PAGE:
buffer_boundary isn't defined

buffer_boundary isn't defined

Post by Felipe Contrera » Tue, 25 Jun 2002 12:10:06



Hi,

Doing some hacking I found something weird since 2.5.19, buffer_boundary and
set_buffer_boundary are not defined, at least greping the source tree I couldn't
find where they could be defined.

The weird thing is that kbuild doesn't report that.

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Felipe Contreras
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buffer_boundary isn't defined

Post by Keith Owen » Tue, 25 Jun 2002 13:00:06


On Sun, 23 Jun 2002 22:05:10 -0500,


>Doing some hacking I found something weird since 2.5.19, buffer_boundary and
>set_buffer_boundary are not defined, at least greping the source tree I couldn't
>find where they could be defined.

>The weird thing is that kbuild doesn't report that.

include/linux/buffer_head.h: BUFFER_FNS(Boundary, boundary).  Don't you
just love macros that generate names under the covers?

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1. why isn't __STDC__ being defined?

I'm having a problem with a header file believing that when gcc sometimes
incorrectly defines __STDC__ :

#if (defined(__STDC__) && (!defined(sun) || defined(__svr4__)))
...

ie, Solaris (which defines __svr4__) is OK, but sunos is not (I guess).
But gcc isn't defining __STDC__ !

From the non-bugs section of gcc's info (and I'm sure you gurus know
this:

     Currently, GNU CC defines `__STDC__' as long as you don't use
     `-traditional'.  This provides good results in practice.

     Programmers normally use conditionals on `__STDC__' to ask whether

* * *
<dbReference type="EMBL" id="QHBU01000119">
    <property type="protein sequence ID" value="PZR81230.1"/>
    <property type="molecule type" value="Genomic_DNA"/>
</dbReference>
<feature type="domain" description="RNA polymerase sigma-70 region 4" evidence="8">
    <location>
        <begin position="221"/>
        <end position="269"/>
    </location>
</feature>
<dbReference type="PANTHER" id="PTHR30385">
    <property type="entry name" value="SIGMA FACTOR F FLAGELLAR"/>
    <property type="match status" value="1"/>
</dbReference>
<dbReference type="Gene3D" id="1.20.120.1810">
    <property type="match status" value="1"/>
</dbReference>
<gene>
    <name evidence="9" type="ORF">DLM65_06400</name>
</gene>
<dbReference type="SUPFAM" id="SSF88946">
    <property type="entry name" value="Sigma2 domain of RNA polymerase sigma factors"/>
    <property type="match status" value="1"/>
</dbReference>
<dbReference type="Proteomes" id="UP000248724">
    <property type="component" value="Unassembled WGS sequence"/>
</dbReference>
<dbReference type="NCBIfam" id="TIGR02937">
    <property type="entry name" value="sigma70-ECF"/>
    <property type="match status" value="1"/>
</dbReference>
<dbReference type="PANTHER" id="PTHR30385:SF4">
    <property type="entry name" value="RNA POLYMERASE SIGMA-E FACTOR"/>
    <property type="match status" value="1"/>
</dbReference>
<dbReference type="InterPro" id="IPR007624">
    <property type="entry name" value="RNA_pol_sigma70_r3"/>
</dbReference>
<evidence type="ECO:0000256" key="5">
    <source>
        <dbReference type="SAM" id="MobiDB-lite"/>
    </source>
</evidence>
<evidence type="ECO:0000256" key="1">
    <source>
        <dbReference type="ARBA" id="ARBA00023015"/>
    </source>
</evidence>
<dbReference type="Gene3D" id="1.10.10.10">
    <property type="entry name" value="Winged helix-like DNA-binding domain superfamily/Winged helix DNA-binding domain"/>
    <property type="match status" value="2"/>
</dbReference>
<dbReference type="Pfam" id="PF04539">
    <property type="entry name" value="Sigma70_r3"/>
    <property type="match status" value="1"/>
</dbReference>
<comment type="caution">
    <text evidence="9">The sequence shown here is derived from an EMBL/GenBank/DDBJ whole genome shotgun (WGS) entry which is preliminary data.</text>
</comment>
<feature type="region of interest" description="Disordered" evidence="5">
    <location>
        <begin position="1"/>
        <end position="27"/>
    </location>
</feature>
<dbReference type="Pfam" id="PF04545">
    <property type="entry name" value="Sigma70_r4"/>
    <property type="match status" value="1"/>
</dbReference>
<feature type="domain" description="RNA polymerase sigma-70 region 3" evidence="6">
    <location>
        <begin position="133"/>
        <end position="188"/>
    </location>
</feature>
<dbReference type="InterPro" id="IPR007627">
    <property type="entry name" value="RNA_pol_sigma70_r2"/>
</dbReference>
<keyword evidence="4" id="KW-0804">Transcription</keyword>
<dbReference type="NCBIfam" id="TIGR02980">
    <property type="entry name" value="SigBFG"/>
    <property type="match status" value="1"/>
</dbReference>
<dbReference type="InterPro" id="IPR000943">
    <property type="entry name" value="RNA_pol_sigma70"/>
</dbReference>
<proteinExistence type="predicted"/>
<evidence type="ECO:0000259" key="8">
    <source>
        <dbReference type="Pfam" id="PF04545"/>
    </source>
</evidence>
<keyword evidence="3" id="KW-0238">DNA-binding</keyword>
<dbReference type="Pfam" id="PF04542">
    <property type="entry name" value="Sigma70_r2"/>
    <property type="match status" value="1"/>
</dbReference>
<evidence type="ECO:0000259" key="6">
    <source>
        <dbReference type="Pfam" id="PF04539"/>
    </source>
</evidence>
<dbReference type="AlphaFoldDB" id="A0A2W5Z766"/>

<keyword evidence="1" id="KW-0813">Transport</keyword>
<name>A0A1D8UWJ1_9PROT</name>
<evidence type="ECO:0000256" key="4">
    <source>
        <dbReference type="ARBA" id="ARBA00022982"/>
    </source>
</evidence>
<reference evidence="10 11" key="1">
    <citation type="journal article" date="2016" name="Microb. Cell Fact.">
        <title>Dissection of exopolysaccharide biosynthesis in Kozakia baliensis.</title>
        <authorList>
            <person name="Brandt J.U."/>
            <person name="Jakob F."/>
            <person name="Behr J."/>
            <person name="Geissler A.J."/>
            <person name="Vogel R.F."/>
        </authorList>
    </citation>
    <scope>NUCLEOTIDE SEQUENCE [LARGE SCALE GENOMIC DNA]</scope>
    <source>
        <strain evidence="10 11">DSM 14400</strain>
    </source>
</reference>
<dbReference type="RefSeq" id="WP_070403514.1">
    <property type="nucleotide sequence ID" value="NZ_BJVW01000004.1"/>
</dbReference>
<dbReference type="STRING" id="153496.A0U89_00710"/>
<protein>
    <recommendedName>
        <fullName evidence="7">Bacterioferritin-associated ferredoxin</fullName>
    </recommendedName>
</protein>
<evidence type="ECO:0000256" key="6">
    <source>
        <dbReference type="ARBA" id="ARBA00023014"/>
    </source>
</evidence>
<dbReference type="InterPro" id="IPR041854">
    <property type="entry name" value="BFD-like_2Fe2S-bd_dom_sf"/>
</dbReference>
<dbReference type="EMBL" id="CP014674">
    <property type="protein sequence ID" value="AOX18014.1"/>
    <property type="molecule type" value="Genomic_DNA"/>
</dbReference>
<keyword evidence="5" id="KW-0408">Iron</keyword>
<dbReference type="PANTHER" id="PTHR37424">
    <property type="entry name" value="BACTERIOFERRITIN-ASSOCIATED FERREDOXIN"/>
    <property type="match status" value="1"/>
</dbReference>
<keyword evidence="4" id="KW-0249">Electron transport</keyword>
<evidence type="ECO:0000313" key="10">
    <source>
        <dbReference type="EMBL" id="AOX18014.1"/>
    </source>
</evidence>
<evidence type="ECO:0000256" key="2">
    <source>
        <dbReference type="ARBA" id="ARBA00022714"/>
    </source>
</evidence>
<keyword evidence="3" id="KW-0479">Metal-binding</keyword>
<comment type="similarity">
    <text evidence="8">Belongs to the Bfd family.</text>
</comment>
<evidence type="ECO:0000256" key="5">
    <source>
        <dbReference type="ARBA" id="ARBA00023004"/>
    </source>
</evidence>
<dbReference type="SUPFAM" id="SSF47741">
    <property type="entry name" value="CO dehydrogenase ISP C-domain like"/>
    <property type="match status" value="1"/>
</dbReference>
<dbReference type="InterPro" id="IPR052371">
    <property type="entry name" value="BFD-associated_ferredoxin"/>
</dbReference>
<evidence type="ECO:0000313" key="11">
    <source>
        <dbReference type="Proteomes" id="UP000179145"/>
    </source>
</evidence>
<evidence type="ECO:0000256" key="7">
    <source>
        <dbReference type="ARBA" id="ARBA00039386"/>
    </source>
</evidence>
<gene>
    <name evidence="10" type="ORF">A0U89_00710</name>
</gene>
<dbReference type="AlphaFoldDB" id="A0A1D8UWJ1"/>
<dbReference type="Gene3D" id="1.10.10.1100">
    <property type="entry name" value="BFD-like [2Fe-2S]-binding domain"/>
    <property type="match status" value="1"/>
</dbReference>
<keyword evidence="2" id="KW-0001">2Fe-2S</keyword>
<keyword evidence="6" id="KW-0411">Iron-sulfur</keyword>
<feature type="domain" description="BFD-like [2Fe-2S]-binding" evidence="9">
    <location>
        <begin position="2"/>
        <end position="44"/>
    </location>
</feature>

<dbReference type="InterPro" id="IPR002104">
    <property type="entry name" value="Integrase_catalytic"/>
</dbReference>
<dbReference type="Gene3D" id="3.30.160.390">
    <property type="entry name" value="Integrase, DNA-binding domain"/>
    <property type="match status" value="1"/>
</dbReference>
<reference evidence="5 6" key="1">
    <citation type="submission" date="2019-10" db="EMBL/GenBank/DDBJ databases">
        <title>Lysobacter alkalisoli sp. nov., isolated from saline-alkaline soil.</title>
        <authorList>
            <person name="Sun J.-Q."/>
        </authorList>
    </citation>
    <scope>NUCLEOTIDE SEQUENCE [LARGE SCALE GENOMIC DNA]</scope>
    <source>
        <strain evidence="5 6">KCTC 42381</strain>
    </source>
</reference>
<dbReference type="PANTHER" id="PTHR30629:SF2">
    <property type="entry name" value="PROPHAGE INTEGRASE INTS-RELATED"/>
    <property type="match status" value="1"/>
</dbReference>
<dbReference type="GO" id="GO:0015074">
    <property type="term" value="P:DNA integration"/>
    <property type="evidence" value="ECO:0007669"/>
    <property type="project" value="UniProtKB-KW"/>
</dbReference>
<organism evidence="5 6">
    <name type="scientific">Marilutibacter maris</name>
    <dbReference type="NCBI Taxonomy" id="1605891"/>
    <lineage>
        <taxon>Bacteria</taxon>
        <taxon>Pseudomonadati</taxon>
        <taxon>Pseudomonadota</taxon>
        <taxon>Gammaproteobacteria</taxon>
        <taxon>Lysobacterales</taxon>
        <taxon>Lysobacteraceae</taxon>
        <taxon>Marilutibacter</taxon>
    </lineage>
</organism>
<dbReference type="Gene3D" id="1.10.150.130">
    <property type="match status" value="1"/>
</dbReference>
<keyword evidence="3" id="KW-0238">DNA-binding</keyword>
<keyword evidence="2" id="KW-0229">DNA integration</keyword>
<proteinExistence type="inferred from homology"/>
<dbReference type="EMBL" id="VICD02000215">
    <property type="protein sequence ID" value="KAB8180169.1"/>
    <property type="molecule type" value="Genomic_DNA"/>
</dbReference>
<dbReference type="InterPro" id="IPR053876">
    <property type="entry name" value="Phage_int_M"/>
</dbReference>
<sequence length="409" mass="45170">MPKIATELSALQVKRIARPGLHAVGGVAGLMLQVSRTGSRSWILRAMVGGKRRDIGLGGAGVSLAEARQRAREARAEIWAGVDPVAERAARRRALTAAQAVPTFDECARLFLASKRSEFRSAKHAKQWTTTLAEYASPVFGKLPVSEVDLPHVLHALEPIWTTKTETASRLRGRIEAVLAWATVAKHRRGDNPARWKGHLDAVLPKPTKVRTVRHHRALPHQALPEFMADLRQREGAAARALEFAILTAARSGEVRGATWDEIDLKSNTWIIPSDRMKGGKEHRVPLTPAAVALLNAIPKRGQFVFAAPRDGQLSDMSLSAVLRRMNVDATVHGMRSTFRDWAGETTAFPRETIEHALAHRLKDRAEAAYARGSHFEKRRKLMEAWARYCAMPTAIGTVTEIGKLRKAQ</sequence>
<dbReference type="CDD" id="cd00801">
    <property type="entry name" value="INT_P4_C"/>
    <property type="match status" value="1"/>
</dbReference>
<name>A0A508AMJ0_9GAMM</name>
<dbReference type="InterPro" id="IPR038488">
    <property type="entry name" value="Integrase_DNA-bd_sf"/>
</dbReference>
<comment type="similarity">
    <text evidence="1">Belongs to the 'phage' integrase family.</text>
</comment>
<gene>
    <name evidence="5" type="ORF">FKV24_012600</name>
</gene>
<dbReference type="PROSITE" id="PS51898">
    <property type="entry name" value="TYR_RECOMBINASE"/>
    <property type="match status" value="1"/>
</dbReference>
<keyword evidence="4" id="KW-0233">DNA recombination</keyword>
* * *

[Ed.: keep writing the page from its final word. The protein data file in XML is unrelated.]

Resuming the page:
it is safe to use certain features of ANSI C, such as function
     prototypes or ANSI token concatenation.  Since plain `gcc' supports
     all the features of ANSI C, the correct answer to these questions
     is "yes".

     Some users try to use `__STDC__' to check for the availability of
     certain library facilities.  This is actually incorrect usage in
     an ANSI C program, because the ANSI C standard says that a
     conforming freestanding implementation should define `__STDC__'
     even though it does not have the library facilities.  `gcc -ansi
     -pedantic' is a conforming freestanding implementation, and it is
     therefore required to define `__STDC__', even though it does not
     come with an ANSI C library.

"gcc -ansi -pedantic ... required to define `__STDC__'".

Why then, do I get this:

bash-2.01# uname -a
SunOS foobar 5.6 Generic sun4m sparc SUNW,SPARCstation-10
bash-2.01# > a.c
bash-2.01# gcc -E -dM -ansi -pedantic a.c
#define __STRICT_ANSI__ 1
#define __GCC_NEW_VARARGS__ 1
#define __sparc 1
#define __svr4__ 1
#define __GNUC_MINOR__ 8
#define __sun 1
#define __sun__ 1
#define __unix 1
#define __unix__ 1
#define __SVR4 1
#define __GNUC__ 2
#define __sparc__ 1
bash-2.01#

(gcc-2.8.0; Solaris 2.6)

thanks for any help. (please cc: my email; I might miss your post)

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